Why Dominic Perrottet doesn’t risk a reshuffle on election night

After weeks of facing the damaging fiasco of John Barilaro’s trade appointment, Perrottet was forced to leave the ministry after a review raised questions about whether he was staying his distance from the controversial US trade post that was hounding the government. Ayres has suffered in the back seat ever since and seethes that he was made a scapegoat.

A reshuffle is always stressful, which is why Perrottet no doubt refrained from doing so. Ambitious cloud judgments and fractional deals must be taken into account. It could be devastating to shift the deckchairs so close to an election, risking an internal war that already exists in some parts of the party.

NSW Premier Dominic Perrottet (right) speaks with Stuart Ayres at a media event on Monday.

NSW Premier Dominic Perrottet (right) speaks with Stuart Ayres at a media event on Monday.Credit:Kate Geraghty

Presumably Perrottet sees the benefit in having experienced hands argue the government’s position in the campaign rather than throwing untried new ministers into the white heat of battle. Ministers know what is expected of them and have the confidence to withstand most Labor attacks.

But it’s a risky move for a 12-year-old government looking to convince voters it’s new and fresh.

While it relies on old hands for merit, it also shows Perrottet’s lack of depth in his front bench should he defy the polls and win an historic fourth term. Another glaring problem he will have when choosing his new ministers in the event of victory is a lack of women.


Despite watching her federal peers being brutally punished in May’s election for not taking women seriously, the Liberals’ NSW division has not learned its lesson.

With the exception of North Shore MP Felicity Wilson, all Liberal candidates for the blue-ribbon constituencies north of the Harbor Bridge (where the risk of blue-green candidates is highest) are male. In 10 out of 11 seats on Sydney’s north shore, the Liberal Party will be represented by men.

Perrottet tried to push the case for more women, but the factions prevailed. When he stamped his foot and demanded that the House of Lords ticket should represent society – that is, 50 percent representation by women – his own faction turned against him, threatening to leak details or worse – a photograph from his 21st birthday .Birthday party he was at to publish disguised as a Nazi.

Meanwhile, Labor has established its front bench since Chris Minns took the lead in June 2021, with the exception of hotheaded MP Walt Secord, who quit amid bullying allegations, and One Nation recruit Tania Mihailuk, who blamed the party to stand too close to the developers .


Senior opposition politicians like Shadow Treasurer Daniel Mookhey, Street Speaker John Graham and Environment spokeswoman Penny Sharpe had 18 months to hand over their portfolios. But that’s not without its own problems. Only former leader Michael Daley, who led the party to defeat in 2019, has experience as a cabinet minister. If Labor wins, it will be a baptism of fire for the new front bench. The government is a very different beast than the opposition.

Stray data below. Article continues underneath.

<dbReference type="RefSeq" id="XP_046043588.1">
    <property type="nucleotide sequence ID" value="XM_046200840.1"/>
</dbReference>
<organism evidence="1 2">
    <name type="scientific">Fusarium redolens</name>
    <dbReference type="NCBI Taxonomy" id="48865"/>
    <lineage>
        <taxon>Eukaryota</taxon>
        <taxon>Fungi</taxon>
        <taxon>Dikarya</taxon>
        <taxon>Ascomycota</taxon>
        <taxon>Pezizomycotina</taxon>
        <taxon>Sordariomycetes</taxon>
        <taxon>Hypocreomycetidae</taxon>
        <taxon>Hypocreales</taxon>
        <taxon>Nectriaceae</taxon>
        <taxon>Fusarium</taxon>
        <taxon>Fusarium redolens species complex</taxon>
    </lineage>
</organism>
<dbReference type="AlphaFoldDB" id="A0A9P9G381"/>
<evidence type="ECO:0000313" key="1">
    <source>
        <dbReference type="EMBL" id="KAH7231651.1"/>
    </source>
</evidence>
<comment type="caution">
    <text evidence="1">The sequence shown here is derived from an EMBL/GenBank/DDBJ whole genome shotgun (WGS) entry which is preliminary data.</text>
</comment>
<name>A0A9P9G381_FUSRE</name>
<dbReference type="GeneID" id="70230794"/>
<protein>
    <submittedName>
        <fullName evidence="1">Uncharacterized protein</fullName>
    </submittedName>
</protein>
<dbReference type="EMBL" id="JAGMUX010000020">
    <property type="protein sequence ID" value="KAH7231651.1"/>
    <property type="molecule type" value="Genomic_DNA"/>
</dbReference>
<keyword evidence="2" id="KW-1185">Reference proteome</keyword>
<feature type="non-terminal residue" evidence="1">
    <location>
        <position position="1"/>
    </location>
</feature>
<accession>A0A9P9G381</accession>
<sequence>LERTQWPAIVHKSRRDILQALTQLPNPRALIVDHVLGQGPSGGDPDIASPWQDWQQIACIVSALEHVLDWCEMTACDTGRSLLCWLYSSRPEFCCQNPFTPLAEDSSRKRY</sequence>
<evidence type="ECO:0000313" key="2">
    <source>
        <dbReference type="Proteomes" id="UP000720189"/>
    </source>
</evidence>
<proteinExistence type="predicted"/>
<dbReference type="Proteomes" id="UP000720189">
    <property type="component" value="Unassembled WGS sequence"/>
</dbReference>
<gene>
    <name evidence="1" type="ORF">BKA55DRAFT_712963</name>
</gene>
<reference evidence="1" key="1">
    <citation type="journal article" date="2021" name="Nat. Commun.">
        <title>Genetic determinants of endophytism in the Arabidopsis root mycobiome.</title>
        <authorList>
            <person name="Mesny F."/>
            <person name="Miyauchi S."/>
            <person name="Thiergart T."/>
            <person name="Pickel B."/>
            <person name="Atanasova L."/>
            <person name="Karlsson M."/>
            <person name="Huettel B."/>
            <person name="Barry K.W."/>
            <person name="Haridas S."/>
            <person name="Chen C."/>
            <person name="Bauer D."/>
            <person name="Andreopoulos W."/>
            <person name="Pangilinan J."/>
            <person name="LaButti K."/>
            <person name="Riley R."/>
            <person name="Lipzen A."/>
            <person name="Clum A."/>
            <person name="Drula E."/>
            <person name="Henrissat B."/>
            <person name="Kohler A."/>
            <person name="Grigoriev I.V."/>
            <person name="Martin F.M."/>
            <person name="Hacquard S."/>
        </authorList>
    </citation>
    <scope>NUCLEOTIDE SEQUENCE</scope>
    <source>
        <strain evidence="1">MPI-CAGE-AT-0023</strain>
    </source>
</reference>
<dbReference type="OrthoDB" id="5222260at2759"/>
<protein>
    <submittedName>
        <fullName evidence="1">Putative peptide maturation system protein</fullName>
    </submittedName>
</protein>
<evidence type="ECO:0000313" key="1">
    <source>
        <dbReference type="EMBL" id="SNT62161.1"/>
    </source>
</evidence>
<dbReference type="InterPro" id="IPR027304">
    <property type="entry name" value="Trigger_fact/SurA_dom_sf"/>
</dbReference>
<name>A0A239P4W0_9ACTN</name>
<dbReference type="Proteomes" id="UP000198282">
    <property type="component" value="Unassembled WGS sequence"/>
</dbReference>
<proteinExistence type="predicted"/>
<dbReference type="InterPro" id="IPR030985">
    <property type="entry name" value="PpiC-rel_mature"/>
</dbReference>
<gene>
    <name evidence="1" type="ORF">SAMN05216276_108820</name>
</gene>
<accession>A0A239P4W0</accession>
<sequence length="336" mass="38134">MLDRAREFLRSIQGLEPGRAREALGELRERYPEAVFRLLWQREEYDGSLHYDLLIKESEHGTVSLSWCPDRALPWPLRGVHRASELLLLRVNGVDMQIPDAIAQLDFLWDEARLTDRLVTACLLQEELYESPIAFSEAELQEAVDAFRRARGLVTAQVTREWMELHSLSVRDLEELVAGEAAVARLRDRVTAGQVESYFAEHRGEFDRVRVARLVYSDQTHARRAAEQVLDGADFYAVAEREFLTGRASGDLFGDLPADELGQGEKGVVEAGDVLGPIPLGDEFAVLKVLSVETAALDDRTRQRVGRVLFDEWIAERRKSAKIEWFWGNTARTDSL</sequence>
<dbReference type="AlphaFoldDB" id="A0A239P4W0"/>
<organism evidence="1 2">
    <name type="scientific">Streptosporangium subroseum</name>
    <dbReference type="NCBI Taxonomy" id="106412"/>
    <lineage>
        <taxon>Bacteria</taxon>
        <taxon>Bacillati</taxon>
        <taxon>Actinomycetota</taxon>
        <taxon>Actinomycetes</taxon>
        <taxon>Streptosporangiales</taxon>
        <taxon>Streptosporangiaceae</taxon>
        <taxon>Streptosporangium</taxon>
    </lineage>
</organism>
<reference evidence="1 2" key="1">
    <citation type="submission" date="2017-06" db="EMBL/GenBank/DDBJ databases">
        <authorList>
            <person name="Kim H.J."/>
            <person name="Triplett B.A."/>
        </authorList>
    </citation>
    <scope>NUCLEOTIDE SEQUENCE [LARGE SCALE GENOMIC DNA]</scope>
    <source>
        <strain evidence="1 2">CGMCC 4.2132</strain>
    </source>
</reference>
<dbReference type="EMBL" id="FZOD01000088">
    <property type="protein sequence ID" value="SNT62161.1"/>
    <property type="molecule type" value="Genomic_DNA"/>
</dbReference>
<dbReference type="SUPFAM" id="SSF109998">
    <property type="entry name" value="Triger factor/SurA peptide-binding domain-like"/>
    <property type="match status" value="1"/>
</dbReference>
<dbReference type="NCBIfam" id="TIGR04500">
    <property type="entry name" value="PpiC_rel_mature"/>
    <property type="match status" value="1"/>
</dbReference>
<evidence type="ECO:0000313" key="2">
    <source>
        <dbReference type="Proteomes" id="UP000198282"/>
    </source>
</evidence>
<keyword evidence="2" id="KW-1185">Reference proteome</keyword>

After Berejiklian’s stunning ouster, Perrottet needed to act quickly to establish himself as the fresh face who would deliver a renewed government worthy of another four-year term. But as the Federal Liberals have also learned, an election is about the future and Labor will certainly point out that under Perrottet it is not clear what that future looks like.

The Opinion newsletter is a weekly collection of views that challenge, support and inform your own. Sign up here.

More from our award-winning columnists

The voice needs more details: Australians will vote this year on whether to support an Indigenous vote in Parliament – but there are three questions that need to be answered. Fast – Parnell Palme McGuiness

The Voice isn’t about details: Australians are not voting ‘blindly’ in the voice referendum. They will vote on the basic principle – giving Indigenous Australians a collective voice to try to influence and inform Parliament and Government by making representations to them – Anne Twomey

future shock: Australia has a worldwide reputation for being able to read the future in political changes. What change are we signaling to the world now? Is it a step towards a more inclusive democracy, with a focus on meaningful issues rather than mock wars? – Nick Bryant

https://www.smh.com.au/national/nsw/why-perrottet-won-t-risk-an-election-eve-reshuffle-20230124-p5cf51.html?ref=rss&utm_medium=rss&utm_source=rss_national_nsw Why Dominic Perrottet doesn’t risk a reshuffle on election night

Callan Tansill

InternetCloning is an automatic aggregator of the all world’s media. In each content, the hyperlink to the primary source is specified. All trademarks belong to their rightful owners, all materials to their authors. If you are the owner of the content and do not want us to publish your materials, please contact us by email – admin@internetcloning.com. The content will be deleted within 24 hours.

Related Articles

Back to top button